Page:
Who are you?
Most people, I guess, would start answering by saying their name, place of origin, a little bit about what they love.Following this logic, my name is Minola, I am Romanian – as in by nationality, born in a mixed Romanian-Hungarian family in a wonderful border city in the North-West of Romania; my passport says I am a little bit shy of 41, but I feel like 22, and my attachment to books makes me a 2-year old watching her favorite blankie in the washing machine.
I am a wanderer, gelato and coffee addict, suitcase packing subject matter expert, currently a recovering corporate consultant.
Where, when and why did you move abroad?
I first left home in the summer of 1995, leaving for a scholarship at Syracuse University, in the United States. I have travelled extensively throughout my adult life, especially for work, but the first time I left as in relocated, packed my stuff, looked for a place to stay, for a new job, for a new life was in mid-November 2015 – Tallinn, Estonia welcomed me with snow and -27 degrees, and the most amazing Christmas market I had ever seen!
My job meant covering the Baltics, Nordics and Middle East, so some form of luggage was always by the door, ready to be picked up and dragged to the airport, ferry terminal, bus station…
Luxembourg was next, in late August of 2017. One month later, I found myself packing again, for Malta, then back to Luxembourg in early June 2018.
My mom has picked up this sweet habit of first asking me ‘Where are you?’, and only then ‘How are you?’. Sometimes I ask myself the same questions, in the exact same order…
What challenges did you face during your moves?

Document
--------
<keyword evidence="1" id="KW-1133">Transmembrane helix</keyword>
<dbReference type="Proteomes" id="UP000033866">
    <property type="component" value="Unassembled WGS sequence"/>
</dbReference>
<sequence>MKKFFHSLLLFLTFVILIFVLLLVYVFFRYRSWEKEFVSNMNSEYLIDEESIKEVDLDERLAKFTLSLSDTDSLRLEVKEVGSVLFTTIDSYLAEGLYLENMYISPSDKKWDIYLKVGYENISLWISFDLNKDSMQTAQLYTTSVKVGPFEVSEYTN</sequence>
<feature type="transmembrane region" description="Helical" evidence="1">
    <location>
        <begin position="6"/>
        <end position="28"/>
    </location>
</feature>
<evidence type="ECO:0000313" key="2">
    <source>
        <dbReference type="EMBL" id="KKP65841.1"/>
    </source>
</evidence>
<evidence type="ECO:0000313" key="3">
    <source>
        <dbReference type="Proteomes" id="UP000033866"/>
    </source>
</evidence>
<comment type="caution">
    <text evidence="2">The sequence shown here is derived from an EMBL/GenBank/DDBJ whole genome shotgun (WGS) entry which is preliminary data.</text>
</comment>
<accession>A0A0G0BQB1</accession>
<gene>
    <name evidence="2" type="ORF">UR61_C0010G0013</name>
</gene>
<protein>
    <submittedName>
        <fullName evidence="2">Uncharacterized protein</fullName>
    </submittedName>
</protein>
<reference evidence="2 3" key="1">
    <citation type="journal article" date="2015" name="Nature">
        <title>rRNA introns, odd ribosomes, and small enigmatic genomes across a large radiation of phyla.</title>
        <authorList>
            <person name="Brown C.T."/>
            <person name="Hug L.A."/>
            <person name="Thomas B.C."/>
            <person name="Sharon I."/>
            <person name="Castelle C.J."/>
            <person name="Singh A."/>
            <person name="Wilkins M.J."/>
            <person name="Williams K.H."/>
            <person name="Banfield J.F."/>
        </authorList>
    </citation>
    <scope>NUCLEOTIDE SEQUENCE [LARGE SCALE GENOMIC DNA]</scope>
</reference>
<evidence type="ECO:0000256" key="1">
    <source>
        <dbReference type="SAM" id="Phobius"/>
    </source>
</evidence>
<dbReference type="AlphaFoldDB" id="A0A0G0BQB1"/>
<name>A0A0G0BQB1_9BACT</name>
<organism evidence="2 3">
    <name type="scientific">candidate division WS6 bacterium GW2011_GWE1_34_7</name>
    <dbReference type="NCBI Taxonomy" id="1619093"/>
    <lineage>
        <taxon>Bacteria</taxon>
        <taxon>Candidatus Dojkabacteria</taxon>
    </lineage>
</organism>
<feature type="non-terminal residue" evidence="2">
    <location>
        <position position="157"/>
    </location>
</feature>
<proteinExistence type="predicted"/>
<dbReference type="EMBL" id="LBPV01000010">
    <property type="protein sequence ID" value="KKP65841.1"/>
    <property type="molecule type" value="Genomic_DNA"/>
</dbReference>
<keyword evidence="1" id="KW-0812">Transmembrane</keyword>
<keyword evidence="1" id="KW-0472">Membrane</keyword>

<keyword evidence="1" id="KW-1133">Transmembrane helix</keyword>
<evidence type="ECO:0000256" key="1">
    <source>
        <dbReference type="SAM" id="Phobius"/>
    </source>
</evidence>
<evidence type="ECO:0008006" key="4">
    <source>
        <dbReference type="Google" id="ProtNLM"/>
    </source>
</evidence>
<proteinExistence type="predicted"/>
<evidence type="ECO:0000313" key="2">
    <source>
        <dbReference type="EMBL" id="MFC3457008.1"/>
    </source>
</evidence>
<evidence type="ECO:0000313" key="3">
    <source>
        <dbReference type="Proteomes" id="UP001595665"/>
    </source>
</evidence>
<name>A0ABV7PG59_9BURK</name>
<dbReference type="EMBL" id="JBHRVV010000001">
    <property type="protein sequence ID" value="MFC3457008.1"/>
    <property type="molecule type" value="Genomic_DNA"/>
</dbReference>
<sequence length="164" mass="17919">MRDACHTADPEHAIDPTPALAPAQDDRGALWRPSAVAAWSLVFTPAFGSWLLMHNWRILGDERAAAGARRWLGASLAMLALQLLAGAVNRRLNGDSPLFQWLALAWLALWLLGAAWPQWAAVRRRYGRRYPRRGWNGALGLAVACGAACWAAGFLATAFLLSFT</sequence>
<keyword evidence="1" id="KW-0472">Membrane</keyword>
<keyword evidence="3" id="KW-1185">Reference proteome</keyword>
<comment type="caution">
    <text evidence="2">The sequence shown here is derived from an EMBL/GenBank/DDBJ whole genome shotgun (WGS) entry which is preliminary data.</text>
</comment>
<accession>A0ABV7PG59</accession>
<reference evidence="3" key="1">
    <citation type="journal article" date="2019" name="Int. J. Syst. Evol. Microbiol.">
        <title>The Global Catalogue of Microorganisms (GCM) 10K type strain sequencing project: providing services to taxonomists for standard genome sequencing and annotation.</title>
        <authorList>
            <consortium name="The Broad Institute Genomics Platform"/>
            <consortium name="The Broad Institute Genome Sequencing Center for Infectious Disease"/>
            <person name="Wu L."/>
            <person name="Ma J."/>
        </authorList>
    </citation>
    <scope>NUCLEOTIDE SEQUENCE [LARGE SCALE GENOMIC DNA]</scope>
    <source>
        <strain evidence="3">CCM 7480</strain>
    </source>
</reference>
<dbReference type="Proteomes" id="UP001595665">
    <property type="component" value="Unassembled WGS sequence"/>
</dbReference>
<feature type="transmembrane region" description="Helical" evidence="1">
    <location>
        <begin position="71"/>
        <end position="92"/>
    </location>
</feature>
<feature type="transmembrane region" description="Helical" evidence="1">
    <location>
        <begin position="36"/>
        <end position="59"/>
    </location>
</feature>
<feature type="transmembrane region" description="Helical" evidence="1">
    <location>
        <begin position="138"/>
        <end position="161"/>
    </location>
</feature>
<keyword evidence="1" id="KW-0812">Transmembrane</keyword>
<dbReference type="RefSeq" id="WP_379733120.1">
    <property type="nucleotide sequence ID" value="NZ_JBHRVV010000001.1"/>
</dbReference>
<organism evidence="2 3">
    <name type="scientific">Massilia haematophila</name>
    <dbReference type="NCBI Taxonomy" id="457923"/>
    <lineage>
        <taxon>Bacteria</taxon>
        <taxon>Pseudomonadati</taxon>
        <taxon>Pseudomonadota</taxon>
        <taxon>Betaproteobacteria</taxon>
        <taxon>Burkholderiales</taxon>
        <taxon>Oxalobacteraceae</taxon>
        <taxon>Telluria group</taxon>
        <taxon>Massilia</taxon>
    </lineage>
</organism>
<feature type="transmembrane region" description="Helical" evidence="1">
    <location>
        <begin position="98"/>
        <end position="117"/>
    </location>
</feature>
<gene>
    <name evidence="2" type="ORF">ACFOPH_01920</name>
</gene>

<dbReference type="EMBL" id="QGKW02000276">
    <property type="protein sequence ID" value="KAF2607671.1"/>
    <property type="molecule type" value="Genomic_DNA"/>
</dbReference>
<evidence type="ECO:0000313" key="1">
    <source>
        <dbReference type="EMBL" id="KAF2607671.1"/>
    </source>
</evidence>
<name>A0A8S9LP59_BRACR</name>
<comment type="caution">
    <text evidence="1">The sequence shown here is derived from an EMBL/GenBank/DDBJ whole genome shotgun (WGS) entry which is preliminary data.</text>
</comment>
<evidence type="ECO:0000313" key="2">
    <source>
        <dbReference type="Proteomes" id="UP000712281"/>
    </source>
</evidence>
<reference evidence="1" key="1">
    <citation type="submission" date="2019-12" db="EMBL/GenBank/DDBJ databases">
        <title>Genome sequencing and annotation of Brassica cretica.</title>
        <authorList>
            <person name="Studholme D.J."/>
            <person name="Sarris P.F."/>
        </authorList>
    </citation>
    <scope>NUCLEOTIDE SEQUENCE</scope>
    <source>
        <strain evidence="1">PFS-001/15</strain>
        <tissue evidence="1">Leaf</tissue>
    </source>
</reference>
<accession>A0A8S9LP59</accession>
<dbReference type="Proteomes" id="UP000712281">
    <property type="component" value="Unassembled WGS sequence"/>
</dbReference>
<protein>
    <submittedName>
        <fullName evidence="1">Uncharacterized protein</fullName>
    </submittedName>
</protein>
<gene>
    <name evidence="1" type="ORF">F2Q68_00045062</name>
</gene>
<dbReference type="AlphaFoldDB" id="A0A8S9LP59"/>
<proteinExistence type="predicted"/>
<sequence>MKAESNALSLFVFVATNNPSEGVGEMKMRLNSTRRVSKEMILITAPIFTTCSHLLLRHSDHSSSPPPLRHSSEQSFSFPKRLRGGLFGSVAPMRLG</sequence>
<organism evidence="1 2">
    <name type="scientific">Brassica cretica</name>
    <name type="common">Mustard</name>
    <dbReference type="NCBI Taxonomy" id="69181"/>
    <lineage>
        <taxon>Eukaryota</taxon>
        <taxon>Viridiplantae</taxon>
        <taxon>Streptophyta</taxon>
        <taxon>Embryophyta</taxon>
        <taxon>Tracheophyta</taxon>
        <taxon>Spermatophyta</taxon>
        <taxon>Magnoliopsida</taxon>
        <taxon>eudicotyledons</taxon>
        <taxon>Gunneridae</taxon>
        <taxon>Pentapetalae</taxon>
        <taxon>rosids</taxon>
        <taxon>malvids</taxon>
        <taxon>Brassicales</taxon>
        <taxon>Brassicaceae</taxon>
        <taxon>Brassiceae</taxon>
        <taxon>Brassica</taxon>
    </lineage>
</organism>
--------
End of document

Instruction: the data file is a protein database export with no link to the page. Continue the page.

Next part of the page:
Pretty much the same ones every time: learning the ‘language’ of rent, public services, getting used to how the shower worked, finding the good gelato and coffee places. But mostly answering the same question for myself: ‘what the sweet duck are you doing???’
How did you find somewhere to live?
Dedicated websites and agencies. What really helped was joining expat online groups a little bit before the move, and looking for tips about neighborhoods, prices, common pitfalls. Sharing is caring!
Are there many other expats in your area?
Luxembourg’s expat community is quite rich, and keeps on growing.
What is your relationship like with the locals?
In all honesty, most of the time the ‘locals’, as in true Luxembourgish, feel like urban legends to me. I have only managed to meet a few of them, and the experiences cover the entire spectrum from really great to… I don’t remember, the brain tends to shut off traumatic episodes.
There is a large group of cross-border professionals, whom I met through work, but the downside is they have their social life across the border. The expat community has been a real life saver!
If I were to build a ranking for the ‘locals’ I have met during my years of traveling, the Maltese would be right there at number 1 – incredibly warm and friendly, truly caring, open and curious without crossing into nosy, just a home away from home. A huge part of my heart stayed on my favorite island in the sun.
What do you like about life where you are?